Aug 7, 2014

Scottish Independence: Why I’ll Be Voting YES in September

Some very good reasons.


bona to vada.jpg

(From Doom Patrol #63, ‘The Empire of Chairs’, by Grant Morrison and Richard Case)

I’ve been holding off on writing post like this for a while now because I thought it was better not to say anything at all than to say something stupid, but I’m speaking up now for two reasons:

  1. Because it currently seems possible that Scotland, as a nation, might vote for independence


  1. Because it still doesn’t seem likely

If I didn’t think there was any chance of a YES vote there’d be no reason to climb up on my soapbox, but since it seems as though it won’t happen the next few weeks are my last chance to say why I think it should.

You are of course welcome to breeze by me as quickly as you would any other Buchanan Street barker but if you fancy hearing me out, here we go!

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Mar 8, 2012

“Because nothing says revolution like a trucker hat.”


“Because nothing says revolution like a trucker hat.”

(via shitisfuckedupandbullshit)

Jan 4, 2012
Jan 3, 2012
Jan 3, 2012

Prediction from Greg Sargent


The ultra wealthy will spend a whole lot of undisclosed money on a whole lot of ads filled with a whole lot of lies designed to dupe a whole lot of struggling Americans into believing that their number one problem in life is a rag-tag band of nose-ringed hippies who somehow managed to compel our media to tentatively begin a discussion about this, and the very modest actions we should take to begin to change it.


Critics of Occupy Wall Street have a transparent objective: They want to persuade blue collar whites and ordinary middle class Americans to turn on the movement for cultural reasons — because its optics offend these voters’ cultural instincts — even if they broadly agree with its general principles and critique of what’s gone wrong.

This dovetails with a quote from John Cole I recently posted here (to much rending of garments and clutching of pearls from the very people he’s talking about):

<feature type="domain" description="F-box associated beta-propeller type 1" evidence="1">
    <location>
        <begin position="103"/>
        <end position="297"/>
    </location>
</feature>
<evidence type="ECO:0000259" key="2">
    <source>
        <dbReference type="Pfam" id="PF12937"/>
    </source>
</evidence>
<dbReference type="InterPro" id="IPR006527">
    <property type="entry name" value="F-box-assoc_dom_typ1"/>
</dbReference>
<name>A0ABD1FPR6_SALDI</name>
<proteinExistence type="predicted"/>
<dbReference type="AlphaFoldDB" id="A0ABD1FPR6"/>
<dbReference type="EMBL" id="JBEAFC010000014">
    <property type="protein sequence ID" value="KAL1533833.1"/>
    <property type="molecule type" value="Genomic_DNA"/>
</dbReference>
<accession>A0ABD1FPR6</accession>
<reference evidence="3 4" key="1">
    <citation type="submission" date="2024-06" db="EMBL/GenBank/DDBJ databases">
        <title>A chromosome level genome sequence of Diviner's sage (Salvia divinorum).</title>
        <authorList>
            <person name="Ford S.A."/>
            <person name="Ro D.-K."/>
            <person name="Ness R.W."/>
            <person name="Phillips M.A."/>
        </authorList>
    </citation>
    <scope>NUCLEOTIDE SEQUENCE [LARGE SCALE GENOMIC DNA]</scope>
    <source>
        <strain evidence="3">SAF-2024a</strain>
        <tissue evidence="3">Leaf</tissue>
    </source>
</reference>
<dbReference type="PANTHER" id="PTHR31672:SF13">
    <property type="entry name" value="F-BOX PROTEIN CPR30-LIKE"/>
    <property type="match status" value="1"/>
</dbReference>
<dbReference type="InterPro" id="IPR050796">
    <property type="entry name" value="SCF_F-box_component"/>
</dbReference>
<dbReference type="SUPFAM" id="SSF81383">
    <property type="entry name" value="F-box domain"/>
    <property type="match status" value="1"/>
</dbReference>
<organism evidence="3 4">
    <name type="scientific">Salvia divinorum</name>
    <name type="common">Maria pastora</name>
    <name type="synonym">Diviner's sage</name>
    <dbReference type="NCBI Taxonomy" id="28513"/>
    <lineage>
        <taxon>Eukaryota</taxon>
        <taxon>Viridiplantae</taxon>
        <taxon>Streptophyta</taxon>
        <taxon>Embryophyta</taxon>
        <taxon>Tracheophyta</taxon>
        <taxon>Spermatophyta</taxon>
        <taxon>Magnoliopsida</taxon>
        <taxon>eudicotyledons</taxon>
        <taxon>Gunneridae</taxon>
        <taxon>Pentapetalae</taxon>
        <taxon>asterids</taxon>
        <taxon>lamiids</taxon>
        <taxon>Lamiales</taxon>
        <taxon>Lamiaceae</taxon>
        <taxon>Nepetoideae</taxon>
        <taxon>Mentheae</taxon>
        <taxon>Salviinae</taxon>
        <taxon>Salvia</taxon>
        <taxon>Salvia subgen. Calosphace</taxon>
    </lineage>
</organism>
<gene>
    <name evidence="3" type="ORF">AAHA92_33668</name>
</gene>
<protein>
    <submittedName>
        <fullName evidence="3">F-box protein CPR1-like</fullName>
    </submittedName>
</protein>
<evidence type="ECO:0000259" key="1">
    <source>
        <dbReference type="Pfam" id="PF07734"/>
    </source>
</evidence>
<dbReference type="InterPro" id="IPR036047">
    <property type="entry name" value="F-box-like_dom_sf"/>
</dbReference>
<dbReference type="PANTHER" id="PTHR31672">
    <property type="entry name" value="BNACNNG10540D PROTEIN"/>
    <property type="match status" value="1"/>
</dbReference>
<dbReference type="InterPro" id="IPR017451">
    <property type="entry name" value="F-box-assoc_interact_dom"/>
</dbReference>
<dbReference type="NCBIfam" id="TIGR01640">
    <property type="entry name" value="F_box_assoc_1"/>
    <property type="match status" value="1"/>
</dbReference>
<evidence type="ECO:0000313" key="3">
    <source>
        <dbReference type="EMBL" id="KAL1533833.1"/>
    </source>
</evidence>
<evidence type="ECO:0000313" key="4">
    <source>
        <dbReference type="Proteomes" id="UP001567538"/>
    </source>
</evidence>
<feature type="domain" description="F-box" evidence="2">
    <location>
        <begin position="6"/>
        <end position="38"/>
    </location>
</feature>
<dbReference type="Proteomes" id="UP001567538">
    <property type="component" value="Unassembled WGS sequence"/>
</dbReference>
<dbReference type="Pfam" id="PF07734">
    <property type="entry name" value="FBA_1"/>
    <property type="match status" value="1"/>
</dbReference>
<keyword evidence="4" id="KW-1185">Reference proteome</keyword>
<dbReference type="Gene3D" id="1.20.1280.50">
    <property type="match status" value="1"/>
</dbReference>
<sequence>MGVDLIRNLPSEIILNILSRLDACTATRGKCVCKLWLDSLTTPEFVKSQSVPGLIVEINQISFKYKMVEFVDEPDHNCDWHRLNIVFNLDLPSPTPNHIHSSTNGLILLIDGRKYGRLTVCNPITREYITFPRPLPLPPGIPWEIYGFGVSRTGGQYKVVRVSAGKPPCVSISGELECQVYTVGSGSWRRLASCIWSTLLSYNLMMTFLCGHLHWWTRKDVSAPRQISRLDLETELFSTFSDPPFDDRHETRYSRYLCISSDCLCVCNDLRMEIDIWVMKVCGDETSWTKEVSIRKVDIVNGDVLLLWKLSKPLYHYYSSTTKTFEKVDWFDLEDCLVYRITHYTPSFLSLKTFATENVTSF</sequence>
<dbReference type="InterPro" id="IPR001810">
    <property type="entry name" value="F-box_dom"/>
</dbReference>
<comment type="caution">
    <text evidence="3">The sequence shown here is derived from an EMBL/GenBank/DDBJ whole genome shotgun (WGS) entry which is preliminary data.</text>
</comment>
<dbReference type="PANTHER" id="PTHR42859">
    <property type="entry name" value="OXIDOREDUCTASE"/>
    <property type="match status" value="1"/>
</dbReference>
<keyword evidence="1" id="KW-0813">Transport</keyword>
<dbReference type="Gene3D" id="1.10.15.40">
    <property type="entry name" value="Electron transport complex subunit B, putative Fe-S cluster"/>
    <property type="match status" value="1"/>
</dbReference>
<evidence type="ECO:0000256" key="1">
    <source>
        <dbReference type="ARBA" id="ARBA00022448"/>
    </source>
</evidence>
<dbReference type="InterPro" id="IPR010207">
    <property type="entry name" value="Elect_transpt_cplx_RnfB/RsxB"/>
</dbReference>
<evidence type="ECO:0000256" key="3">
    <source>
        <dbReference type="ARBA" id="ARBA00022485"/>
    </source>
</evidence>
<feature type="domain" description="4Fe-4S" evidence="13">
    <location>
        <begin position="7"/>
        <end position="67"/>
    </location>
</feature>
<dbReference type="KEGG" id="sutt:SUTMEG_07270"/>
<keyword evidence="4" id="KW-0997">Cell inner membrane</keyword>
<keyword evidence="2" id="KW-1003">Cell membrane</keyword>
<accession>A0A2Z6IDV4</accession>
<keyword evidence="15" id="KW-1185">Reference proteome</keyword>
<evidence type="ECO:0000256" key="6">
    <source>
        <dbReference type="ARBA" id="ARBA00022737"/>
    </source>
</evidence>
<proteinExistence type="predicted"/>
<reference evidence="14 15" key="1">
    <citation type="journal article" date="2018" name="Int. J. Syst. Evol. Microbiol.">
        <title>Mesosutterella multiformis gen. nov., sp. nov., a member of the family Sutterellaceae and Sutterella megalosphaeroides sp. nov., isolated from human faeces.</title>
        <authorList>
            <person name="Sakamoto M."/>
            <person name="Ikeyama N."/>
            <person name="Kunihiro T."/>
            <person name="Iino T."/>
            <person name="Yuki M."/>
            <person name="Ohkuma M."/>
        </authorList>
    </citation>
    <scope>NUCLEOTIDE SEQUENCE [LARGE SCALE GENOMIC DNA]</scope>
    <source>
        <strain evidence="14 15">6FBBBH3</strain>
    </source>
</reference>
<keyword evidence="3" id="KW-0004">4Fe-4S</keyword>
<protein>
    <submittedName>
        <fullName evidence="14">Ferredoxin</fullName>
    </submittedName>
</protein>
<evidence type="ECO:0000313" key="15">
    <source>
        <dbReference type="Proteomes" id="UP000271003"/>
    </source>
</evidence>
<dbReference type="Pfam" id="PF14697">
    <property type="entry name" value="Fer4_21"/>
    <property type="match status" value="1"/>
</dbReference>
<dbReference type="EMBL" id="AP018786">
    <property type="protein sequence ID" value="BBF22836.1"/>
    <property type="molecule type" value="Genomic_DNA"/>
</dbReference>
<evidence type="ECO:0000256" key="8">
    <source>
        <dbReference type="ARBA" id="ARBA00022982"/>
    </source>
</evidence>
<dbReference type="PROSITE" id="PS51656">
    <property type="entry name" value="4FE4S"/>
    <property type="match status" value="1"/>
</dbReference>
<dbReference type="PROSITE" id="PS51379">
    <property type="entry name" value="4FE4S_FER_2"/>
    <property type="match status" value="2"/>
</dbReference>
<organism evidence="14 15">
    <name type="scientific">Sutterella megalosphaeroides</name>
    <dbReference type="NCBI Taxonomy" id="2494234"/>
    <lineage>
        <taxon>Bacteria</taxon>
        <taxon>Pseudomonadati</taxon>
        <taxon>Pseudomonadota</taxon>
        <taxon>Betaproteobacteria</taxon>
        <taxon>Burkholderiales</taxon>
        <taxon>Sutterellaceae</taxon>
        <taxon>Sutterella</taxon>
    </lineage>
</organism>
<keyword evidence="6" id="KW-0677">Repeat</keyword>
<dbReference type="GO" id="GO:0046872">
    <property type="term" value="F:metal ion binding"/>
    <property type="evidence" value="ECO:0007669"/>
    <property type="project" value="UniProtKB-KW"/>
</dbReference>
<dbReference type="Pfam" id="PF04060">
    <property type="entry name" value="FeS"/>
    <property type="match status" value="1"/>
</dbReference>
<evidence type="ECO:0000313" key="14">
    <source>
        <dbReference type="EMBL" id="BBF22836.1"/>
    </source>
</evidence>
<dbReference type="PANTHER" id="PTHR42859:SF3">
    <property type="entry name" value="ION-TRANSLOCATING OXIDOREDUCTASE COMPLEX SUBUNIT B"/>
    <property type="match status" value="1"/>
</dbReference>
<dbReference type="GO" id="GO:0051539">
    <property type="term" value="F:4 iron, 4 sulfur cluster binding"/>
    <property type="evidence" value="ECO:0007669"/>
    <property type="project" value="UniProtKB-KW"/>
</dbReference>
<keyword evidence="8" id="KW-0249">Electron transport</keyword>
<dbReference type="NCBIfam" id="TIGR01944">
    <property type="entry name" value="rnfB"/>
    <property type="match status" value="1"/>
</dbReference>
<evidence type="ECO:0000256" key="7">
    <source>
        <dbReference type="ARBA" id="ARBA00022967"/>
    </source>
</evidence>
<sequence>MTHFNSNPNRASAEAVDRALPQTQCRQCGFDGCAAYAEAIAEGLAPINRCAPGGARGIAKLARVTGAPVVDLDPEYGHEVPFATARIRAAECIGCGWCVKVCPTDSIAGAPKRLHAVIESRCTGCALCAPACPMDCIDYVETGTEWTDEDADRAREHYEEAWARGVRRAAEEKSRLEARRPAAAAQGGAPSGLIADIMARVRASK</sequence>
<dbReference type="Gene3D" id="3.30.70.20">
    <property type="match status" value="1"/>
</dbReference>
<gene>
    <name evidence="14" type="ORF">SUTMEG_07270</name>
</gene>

“The greatest hoax of the last couple of decades has been the ability of the right wing to co-opt members of the struggling lower middle class and lower class and pretend they speak for them while enacting policies that enable the super-rich. They’ve used wedge issues like gay marriage and abortion and the baby Jeebus to alienate folks from their own economic interests, feeding them a steady diet of hatred of minorites, the educated, science, and, well, reality to create a voting block of people so guided by hatred of the ‘other’ that they would crawl over broken glass to cut their nose off to spite their face.”

I posted that quote from Cole on my G+, and the self-identified conservatives are livid about it. I don’t mean this as an attack on self-identified conservatives at all. I quote it because it breaks my heart.

And not that it matters, but the same thing can largely be said of Democrats since the election of 2000. I strongly believe that if Obama and the Democrats had behaved like the populists they claimed to be when they had majorities in both houses of congress, and actually done something to hold these Wall Street criminals accountable, #OWS wouldn’t be necessary.

Now we just have to hope that the #OWS protests capture enough attention for long enough to force the Democrats (because you can be damn sure it won’t be the GOP) to enact laws and policies that actually address and correct the things we’ve all been begging them to listen to for about ten years.

This is how a movement gets started, and it doesn’t end quickly or cleanly. 

And it isn’t the job of the protesters to write the damn laws; that’s the job of the Congress, who need to work for The People instead of The Lobbyists.

Dec 31, 2011
Dec 21, 2011

One teachers approach to preventing gender bullying in a classroom


“It’s Okay to be Neither,” By Melissa Bollow Tempel

Alie arrived at our 1st-grade classroom wearing a sweatshirt with a hood. I asked her to take off her hood, and she refused. I thought she was just being difficult and ignored it. After breakfast we got in line for art, and I noticed that she still had not removed her hood. When we arrived at the art room, I said: “Allie, I’m not playing. It’s time for art. The rule is no hoods or hats in school.”

She looked up with tears in her eyes and I realized there was something wrong. Her classmates went into the art room and we moved to the art storage area so her classmates wouldn’t hear our conversation. I softened my tone and asked her if she’d like to tell me what was wrong.

“My ponytail,” she cried.

“Can I see?” I asked.

She nodded and pulled down her hood. Allie’s braids had come undone overnight and there hadn’t been time to redo them in the morning, so they had to be put back in a ponytail. It was high up on the back of her head like those of many girls in our class, but I could see that to Allie it just felt wrong. With Allie’s permission, I took the elastic out and re-braided her hair so it could hang down.

“How’s that?” I asked.

She smiled. “Good,” she said and skipped off to join her friends in art.

‘Why Do You Look Like a Boy?’

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Dec 17, 2011
Dec 8, 2011
Dec 8, 2011
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